You have to be patient, consistent and play your strength to your opponent weakness. There is no one way to beat a pusher as there is no standard pusher. They all come in different varieties but the one thing they will all do is allow you to play your game. They will not overpower you or rob you of time to set up for your shots.
The match is in your hands. Each loss to a pusher lets you know what you need to work on. If I were you, I would keep playing your friend until you beat him of your own merit. He will make you a better player.

ArturoAce.
May 17th, 2011, 06:36 AM
Come to net and force them to hit a winner or a lob. This only works if you can volley, though. :lol:

wateva
May 17th, 2011, 10:08 AM
wow! thanks everyone for the advice! (esp. howardh) definitely will try out something different next time. :)

Randy H
May 18th, 2011, 03:09 AM
Take the ball early, and use the angles of the court.

Just to elaborate a little more on this - The key is to find ways to take time away from your opponent, and to find the openings in the court. You don't need pure power to do this, you just have to be a little creative and willing to try different things.

Most pushers love a big hitter who will try and blast winners corner to corner until they self destruct with errors. How can you break the court open? Use the angles of the court to your advantage. Hit a couple of hard deep shots to get them behind the baseline, and then throw in some angles (especially to the backhand side where it's harder to throw up a moonball stretched out of position).

Another option is to test their ability mid court. A lot of people don't know what to do with a ball that lands around the service line. Either you hit the winner outright, or you either risk being passed, lobbed, or come up with a volley. Dare him to be the one to come up with some aggressive shots in "no man's land".

Don't focus on power, focus on court position and placement :) You don't have to crush a volley, drop it short and force them to have to hit up on the ball which will give you more sitters for the volleys while they are out of their comfort zone.

myfriendadrian
Jun 14th, 2011, 01:52 PM
I feel your pain! ;)

What about bringing him into the net by hitting short-ish balls? If he is a genuine pusher, then he may not be comfortable attacking at all (so you're sort of turning the tables on him)...

On the other hand, if he can push and attack well, then sounds like he's a pretty good player and won't be that easy! :)

kuroishijin
Jun 15th, 2011, 05:45 PM
Just keep mixing deep, down the line balls with sharp angels and when is occasion there go for clean, fast and powerful winners. Keep also low balls as much as possible so that he can not read what is coming :devil:... if you can manage such style every pusher will be dead tired with trying to retrieve all those bombs back.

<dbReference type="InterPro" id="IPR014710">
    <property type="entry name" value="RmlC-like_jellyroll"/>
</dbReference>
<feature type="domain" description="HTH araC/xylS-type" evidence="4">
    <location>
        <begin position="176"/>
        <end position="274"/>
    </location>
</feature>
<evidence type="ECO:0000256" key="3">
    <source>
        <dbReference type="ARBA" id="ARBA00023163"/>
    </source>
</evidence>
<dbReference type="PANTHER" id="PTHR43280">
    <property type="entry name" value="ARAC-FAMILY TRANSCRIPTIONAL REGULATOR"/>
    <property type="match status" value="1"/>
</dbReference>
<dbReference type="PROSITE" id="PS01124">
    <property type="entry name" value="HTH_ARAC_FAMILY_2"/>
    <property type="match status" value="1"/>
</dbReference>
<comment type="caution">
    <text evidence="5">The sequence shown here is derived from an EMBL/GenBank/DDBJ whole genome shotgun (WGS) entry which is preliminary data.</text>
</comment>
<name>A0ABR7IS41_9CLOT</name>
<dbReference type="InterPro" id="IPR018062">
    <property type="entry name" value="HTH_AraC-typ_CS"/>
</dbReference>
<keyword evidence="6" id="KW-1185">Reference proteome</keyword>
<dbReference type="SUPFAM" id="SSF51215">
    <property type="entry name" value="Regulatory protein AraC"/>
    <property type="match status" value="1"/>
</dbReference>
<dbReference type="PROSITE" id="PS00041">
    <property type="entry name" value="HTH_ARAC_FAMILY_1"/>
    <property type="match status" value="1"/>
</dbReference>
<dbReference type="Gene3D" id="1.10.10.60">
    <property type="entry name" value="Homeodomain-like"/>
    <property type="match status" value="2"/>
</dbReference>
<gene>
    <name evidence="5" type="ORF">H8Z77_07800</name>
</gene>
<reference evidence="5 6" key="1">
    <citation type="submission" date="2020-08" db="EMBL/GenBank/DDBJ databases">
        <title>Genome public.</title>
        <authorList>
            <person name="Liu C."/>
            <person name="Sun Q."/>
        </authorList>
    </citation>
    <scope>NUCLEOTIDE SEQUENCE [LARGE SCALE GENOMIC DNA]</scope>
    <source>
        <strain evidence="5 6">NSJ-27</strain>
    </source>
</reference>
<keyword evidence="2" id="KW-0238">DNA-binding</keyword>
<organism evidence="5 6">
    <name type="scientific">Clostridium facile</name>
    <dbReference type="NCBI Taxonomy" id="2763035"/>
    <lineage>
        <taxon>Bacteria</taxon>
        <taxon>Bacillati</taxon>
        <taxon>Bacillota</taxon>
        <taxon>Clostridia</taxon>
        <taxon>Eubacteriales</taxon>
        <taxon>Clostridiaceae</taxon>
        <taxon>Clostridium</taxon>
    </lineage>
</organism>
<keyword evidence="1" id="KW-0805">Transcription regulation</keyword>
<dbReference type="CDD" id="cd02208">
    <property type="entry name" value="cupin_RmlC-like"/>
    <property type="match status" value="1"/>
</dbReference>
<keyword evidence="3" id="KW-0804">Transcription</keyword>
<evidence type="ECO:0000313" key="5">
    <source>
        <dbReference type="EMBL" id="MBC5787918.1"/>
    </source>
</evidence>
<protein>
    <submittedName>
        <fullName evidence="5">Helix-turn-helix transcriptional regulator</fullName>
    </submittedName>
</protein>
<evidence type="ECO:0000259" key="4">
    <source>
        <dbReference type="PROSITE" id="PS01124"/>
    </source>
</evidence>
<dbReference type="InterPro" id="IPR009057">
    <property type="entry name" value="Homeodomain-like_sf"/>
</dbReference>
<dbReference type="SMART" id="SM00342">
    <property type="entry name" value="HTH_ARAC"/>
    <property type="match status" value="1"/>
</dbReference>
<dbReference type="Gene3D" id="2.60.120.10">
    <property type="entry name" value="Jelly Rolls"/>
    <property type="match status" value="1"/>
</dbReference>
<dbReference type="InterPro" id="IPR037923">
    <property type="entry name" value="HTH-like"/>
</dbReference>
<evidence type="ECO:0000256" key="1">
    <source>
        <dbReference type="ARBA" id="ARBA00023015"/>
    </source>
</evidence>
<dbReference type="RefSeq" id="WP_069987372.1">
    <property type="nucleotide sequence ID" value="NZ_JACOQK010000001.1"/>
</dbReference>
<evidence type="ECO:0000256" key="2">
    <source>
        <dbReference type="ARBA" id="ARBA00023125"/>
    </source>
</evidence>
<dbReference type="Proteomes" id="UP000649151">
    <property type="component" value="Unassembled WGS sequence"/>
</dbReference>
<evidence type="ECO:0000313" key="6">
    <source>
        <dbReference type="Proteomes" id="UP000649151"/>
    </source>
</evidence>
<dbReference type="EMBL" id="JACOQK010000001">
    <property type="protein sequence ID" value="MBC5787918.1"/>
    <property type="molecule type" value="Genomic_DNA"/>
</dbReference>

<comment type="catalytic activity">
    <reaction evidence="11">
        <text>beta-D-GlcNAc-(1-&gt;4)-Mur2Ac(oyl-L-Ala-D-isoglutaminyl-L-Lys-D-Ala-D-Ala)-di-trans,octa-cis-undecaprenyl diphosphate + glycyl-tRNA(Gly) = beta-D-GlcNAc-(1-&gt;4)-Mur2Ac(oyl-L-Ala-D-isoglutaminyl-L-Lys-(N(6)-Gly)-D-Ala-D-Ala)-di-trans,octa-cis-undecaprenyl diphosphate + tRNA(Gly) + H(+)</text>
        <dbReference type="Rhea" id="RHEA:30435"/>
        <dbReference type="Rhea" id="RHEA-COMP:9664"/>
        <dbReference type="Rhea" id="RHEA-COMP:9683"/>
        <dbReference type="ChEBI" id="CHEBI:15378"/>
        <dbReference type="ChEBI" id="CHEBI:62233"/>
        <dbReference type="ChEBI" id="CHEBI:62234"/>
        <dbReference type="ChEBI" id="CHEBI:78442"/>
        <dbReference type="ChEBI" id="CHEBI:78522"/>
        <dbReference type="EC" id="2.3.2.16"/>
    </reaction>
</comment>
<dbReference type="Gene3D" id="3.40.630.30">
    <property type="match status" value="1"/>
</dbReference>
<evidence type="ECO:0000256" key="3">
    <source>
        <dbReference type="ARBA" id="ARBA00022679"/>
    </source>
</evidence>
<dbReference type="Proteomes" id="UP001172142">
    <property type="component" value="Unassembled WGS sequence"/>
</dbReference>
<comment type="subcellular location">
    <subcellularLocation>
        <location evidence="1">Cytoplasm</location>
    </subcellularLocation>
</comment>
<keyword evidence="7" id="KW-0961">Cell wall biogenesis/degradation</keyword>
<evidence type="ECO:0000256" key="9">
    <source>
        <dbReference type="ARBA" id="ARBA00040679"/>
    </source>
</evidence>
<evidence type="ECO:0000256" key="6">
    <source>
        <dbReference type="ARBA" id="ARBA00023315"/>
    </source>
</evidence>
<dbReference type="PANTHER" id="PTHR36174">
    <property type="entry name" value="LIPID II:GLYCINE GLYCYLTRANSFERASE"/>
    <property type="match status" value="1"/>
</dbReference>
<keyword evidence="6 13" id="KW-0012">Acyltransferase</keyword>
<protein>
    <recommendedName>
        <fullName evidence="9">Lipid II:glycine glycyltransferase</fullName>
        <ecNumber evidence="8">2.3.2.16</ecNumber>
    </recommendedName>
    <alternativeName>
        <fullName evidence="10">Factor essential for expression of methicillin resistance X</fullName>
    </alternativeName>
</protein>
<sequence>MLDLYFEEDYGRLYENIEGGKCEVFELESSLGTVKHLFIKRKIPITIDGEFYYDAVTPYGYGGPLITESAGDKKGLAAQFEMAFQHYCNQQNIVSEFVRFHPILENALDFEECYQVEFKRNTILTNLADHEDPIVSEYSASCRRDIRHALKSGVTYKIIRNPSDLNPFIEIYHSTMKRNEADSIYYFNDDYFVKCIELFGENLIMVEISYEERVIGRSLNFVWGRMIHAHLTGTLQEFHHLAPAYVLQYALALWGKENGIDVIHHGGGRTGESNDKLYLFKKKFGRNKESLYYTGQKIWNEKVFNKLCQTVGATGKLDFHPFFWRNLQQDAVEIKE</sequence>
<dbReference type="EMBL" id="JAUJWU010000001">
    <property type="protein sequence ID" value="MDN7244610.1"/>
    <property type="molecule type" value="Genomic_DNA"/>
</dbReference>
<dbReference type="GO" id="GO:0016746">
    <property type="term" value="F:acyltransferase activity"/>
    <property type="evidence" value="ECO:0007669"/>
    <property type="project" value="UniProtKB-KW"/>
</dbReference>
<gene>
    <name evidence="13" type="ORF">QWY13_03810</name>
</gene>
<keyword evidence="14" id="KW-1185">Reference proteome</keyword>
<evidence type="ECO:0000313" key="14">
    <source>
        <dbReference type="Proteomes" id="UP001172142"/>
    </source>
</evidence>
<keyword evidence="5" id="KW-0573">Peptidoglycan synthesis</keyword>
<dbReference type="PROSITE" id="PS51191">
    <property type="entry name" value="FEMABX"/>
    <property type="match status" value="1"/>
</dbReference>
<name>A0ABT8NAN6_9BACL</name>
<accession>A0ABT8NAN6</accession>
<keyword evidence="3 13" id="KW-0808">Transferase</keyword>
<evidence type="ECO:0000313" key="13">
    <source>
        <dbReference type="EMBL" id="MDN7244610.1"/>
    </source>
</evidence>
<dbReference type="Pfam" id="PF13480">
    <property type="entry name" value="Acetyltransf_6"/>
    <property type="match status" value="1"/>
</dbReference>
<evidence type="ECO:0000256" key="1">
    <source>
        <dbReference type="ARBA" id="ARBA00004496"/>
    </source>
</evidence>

PS. but precondition is that you are are also in good form, with good moving and that you like to dominate court.

Ferg
Jun 15th, 2011, 07:46 PM
Controlled hitting. Keep them running everywhere, eventually you'll find the angle or he'll be pushed too far out to get back in time. Not hard to risk hitting errors, but go for a foot or two inside either line and use a few dropshots to see how comfortable they are at the net. If they arent then its clear to keep using that tactic.

Spring Pools
Jun 16th, 2011, 02:34 AM
If you still have problems - you should watch how Kvitova def. Wozniacki year ago in Wimbledon or how Maria won her match in Rome.

So, don't even try play like pusher. First pusher will force you to play like he, and then he he will use his expierience in pushing. And believe me. Even pusher will be exhausted after running. So if you have to win, you can sacrifice first set to rushing pusher, and then destroy him in st 2 and 3.

http://www.youtube.com/watch?v=QYYZiaKZy04
Is this what you're talking about?

Adrian.
Jun 17th, 2011, 03:28 PM
give up

:hysteric::rolls:

10sMan
Jun 23rd, 2011, 03:11 AM
I was a pusher all my college carrier and the way to beat me was short cross court deep down the line. You want to make player move backwards getting a balance on the backfoot and that will increase a chance to give you nice approach shot opportunity or a mistake. Also the key is to be comfortable at the net. Have somebody to drill you 15 min every day just volleys and overheads. You have to learn to love the net (which doesnt mean you need to be at the net every time, maybe once every 2-3 games and you are good to go)